The Minneapolis Institute of Arts
Object in Focus Japanese Kimono

Rich, beautiful silk. A vibrant, red color. Delicate patterns of flowers. Dazzling threads of gold.

Have you ever heard the saying, “You are what you wear”? The owner of this Japanese robe must have believed this was true. Through fabric, color, and design, the young woman who wore this outer coat on her wedding day was trying to tell us something about herself.

Robe with wisteria and stylized waves, Tokugawa (Edo) period, 18th-early 19th century
Silk, couched gold threads, silk embroidery, shaped-resist dyed
The John C. Weber Collection

Ever-changing styles
Tell us about yourself
Rules were meant to be broken

Fashion through the Generations: Fashion trends change continuously. Interview your parents and grandparents to learn about the clothing they wore as children. Compared to modern dress, what things have remained the same? What things are different? Did social or economic factors affect what your older relatives wore? Write a short essay about your findings.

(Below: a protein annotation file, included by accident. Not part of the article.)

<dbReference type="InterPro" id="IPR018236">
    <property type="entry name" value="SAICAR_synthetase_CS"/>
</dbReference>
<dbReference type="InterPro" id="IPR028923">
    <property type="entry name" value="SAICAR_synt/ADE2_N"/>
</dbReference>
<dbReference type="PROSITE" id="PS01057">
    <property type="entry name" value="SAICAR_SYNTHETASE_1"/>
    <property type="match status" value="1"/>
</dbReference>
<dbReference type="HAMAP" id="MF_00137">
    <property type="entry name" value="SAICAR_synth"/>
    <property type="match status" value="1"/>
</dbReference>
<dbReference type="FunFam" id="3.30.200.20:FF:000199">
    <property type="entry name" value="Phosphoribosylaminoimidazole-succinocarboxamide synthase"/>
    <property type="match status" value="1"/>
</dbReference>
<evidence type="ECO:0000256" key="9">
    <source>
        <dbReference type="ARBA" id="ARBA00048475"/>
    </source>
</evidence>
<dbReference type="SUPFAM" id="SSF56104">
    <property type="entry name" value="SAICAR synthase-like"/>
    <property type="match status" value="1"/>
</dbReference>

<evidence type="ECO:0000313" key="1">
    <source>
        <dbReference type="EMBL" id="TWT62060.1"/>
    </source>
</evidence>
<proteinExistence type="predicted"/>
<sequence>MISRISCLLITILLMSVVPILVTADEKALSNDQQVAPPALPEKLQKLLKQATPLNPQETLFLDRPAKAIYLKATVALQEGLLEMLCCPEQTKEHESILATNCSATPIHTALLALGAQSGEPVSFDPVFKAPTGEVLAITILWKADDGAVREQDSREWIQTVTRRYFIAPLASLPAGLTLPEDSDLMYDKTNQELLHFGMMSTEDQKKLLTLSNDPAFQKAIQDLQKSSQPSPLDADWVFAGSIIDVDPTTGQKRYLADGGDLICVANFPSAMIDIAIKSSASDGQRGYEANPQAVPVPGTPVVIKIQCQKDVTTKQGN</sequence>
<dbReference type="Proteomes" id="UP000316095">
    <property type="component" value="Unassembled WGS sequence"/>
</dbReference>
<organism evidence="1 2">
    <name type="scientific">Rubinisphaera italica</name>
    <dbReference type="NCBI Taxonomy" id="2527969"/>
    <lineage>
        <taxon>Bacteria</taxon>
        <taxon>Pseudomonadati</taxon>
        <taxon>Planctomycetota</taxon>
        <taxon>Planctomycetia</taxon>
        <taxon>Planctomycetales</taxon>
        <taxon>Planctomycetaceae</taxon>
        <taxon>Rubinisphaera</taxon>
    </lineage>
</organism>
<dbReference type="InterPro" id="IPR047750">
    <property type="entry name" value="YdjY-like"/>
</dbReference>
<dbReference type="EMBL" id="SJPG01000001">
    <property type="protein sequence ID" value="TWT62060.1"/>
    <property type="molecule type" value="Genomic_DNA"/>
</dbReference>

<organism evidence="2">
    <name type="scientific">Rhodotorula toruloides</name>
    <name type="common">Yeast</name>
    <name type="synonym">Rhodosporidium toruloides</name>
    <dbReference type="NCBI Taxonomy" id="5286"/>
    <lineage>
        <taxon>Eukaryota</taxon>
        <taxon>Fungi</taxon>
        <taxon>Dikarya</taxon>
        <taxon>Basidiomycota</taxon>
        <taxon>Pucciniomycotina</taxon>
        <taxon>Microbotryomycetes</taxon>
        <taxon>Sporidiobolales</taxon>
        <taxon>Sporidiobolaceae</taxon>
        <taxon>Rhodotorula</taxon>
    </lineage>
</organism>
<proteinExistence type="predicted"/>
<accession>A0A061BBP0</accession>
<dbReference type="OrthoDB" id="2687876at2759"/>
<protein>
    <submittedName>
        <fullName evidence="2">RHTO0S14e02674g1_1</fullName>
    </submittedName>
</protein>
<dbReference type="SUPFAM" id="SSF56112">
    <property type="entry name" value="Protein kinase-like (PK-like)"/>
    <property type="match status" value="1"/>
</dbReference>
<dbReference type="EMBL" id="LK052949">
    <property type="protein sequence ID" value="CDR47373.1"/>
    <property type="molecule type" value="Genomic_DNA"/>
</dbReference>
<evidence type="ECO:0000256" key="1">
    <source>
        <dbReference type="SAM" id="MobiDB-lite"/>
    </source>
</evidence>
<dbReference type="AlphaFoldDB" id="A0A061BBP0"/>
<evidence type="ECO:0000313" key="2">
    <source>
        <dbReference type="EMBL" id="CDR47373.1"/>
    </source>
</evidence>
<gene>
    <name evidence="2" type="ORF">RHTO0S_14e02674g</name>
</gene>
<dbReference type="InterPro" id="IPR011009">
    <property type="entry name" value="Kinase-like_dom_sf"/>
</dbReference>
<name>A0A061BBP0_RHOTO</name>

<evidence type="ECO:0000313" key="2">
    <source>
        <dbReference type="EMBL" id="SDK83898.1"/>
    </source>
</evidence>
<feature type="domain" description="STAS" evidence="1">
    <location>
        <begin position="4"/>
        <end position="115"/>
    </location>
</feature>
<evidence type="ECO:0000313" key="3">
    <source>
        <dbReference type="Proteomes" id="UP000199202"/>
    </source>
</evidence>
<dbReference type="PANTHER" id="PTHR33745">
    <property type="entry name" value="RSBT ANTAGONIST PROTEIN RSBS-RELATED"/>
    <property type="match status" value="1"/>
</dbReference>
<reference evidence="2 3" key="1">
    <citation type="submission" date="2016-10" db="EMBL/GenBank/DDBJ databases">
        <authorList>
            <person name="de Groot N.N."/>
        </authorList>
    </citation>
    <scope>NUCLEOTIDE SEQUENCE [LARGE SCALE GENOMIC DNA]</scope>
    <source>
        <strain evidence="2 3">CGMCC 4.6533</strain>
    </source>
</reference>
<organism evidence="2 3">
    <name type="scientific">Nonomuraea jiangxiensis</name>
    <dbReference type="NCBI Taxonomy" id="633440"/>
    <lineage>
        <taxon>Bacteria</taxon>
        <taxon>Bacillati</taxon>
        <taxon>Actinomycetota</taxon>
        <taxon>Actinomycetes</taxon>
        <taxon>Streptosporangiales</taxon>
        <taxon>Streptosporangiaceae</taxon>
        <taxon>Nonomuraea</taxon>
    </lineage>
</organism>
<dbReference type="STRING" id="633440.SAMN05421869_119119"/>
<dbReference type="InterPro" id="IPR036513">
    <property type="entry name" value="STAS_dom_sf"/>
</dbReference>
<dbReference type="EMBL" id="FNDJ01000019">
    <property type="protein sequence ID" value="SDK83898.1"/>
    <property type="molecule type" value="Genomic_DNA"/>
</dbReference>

Your Personal Style: How does your clothing reflect your personality? Make a list of five things your clothing can tell us about you. Then write a poem based on your list.  

Design Your Own Kimono: Use the kimono template to create your own design for a kimono. What will the pattern and colors tell us about the wearer of your kimono?  

March 2008

Robes during the Heian period were voluminous and multi-layered.
Hiroshige Utagawa, Kunisada Utagawa, and Kyu_shiro_Maruya, Chiryu, April 1855, color woodblock print, Gift of Louis W. Hill Jr.

The octagons on this robe were inspired by a popular Chinese design.
Kariginu, brocade on a dark blue twill-weave ground, Edo period, Gift of the Harriet Hanley Estate and Kathryn Glessing

Europeans were intrigued by Japanese culture during the late 1800s.
Claude Monet, French, 1840–1926, La Japonaise (Camille Monet in Japanese Costume), 1876, oil on canvas, © Museum of Fine Arts, Boston

key idea
Ever-changing styles